Dir/scr: Srdjan Koljevic. Serbia-Germany. 2010. 101mins
Srdjan Koljevic’s engrossing and intriguing drama Woman With A Broken Nose, which screened in the East of the West competition section at the Karlovy Vary Film Festival, is an elegant and at times moving story of how one incident can set a series of stories – which sometimes interweave – into motion.
While the film has its dark moments, it is ultimately optimistic and engaging.
It is a film that deserves to find additional festival exposure, with attention deservedly drawn to the three lead performances of Nebojsa Glogovac, Anica Dobra and Branka Katic. It is a tough sell for distributors, but festival exposure could increase interest.
Grumpy Bosnian taxi-driver Gavrilo (Glogovac) picks up a tearful young woman one raining morning. She is clutching a baby and holding a napkin to her bloodied nose. To his shock, as they cross Belgrade’s Branko’s Bridge she leaps out of the car and jumps into the flowing river.
Her jump is also witnessed by depressed schoolteacher Anica (Dobra) and pharmacist Biljana (Branka), who is rowing with the man she is supposed to marry. The incident leaves Gavrilo with a baby to look after, and spurs on the two women to take stock of their lives.
Gavrilo tends the baby while also searching hospitals for the woman (Sargin). He eventually finds her in a coma, but continues to visit her, eventually smuggling her away when she eventually recovers, but is threatened with being sent to the psychiatric wing.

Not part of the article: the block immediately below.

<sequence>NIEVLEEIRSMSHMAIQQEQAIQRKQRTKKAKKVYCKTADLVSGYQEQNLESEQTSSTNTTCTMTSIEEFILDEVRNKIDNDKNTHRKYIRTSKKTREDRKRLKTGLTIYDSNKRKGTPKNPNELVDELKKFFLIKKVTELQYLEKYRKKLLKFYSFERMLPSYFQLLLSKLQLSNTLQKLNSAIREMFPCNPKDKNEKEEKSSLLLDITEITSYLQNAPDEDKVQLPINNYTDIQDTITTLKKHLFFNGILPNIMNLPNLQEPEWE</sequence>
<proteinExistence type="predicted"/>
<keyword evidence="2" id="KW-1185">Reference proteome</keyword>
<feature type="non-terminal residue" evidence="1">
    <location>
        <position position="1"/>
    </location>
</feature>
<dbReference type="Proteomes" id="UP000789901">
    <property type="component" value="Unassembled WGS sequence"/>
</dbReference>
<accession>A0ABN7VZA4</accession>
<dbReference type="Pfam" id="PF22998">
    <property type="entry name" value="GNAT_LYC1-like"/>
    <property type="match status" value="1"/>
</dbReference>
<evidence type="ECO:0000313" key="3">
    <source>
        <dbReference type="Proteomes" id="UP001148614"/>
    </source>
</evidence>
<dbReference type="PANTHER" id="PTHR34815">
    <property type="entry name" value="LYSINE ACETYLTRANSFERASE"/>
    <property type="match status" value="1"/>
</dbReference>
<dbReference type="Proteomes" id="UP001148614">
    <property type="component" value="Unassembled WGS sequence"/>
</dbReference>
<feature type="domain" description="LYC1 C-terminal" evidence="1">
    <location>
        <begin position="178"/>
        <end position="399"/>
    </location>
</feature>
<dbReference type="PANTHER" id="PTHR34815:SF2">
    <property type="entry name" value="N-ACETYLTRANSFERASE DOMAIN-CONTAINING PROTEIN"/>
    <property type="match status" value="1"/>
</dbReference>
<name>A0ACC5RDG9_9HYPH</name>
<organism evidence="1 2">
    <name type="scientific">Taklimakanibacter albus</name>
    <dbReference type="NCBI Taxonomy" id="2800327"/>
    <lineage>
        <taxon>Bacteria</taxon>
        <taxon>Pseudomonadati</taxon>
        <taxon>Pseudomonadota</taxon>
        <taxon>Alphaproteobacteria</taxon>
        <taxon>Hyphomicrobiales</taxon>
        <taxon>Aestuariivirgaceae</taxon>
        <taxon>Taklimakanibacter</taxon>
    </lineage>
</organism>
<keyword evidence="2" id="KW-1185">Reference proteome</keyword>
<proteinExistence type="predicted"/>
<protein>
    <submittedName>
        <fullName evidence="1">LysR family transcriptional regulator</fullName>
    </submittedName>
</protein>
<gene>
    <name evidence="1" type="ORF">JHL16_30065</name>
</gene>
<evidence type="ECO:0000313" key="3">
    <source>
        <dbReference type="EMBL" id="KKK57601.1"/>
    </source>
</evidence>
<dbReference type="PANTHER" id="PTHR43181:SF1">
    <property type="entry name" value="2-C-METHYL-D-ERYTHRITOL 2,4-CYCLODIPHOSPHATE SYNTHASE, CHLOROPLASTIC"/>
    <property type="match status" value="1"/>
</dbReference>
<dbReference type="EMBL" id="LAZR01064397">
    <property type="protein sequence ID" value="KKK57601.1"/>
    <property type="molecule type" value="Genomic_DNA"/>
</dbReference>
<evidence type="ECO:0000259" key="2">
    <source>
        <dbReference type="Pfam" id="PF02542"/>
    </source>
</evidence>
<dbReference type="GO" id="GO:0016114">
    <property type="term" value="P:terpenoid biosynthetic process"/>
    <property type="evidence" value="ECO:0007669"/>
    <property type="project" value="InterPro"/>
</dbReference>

Anica, whose young son died in a car accident some years before, has issues dealing with a grown-up student who has a dark link to her past, while pill-popping pharmacist Biljana still hasn’t got over the death of her lover, and finds inappropriate affection with his brother, now a priest. Branka Katic (who has appeared in US TV series Big Love) is especially effective and moving as a woman haunted by a past love.
The three main characters gently interweave, though writer-director Srdjan Koljevic never tries to put undue weight on one particular strand, allowing each to develop satisfyingly. Nada Sargin – as that woman with the broken nose – is less clearly drawn as a character, and some of her actions are hard to fathom (repeatedly leaving her baby while also seeking affection from Gavrilo), though her willfulness is ultimately convincing.
Koljevic repeatedly uses the bridge – which links the old city with the new Belgrade – as metaphor for each character’s road to recovery. With some it is a subtle and gentle development, while for others it is profound, and while the film has its dark moments, it is ultimately optimistic and engaging.
Production companies: Film House Bas Celik, Neue Mediopolis Filmproduktion
International sales: Atkis Film International, www.atkis-film.com
Producers: Jelana Mitrovic, Srdan Golubovic, Alexander Ris
Cinematography: Goran Volarevic
Editor: Marko Glusac
Production designers: Zorana Petrov, Lana Prolic
Music: Mario Schneider
Main cast: Nebojsa Glogovac, Anica Dobra, Nada Sargin, Branka Katic, Vuk Kostic, Jasna Zalica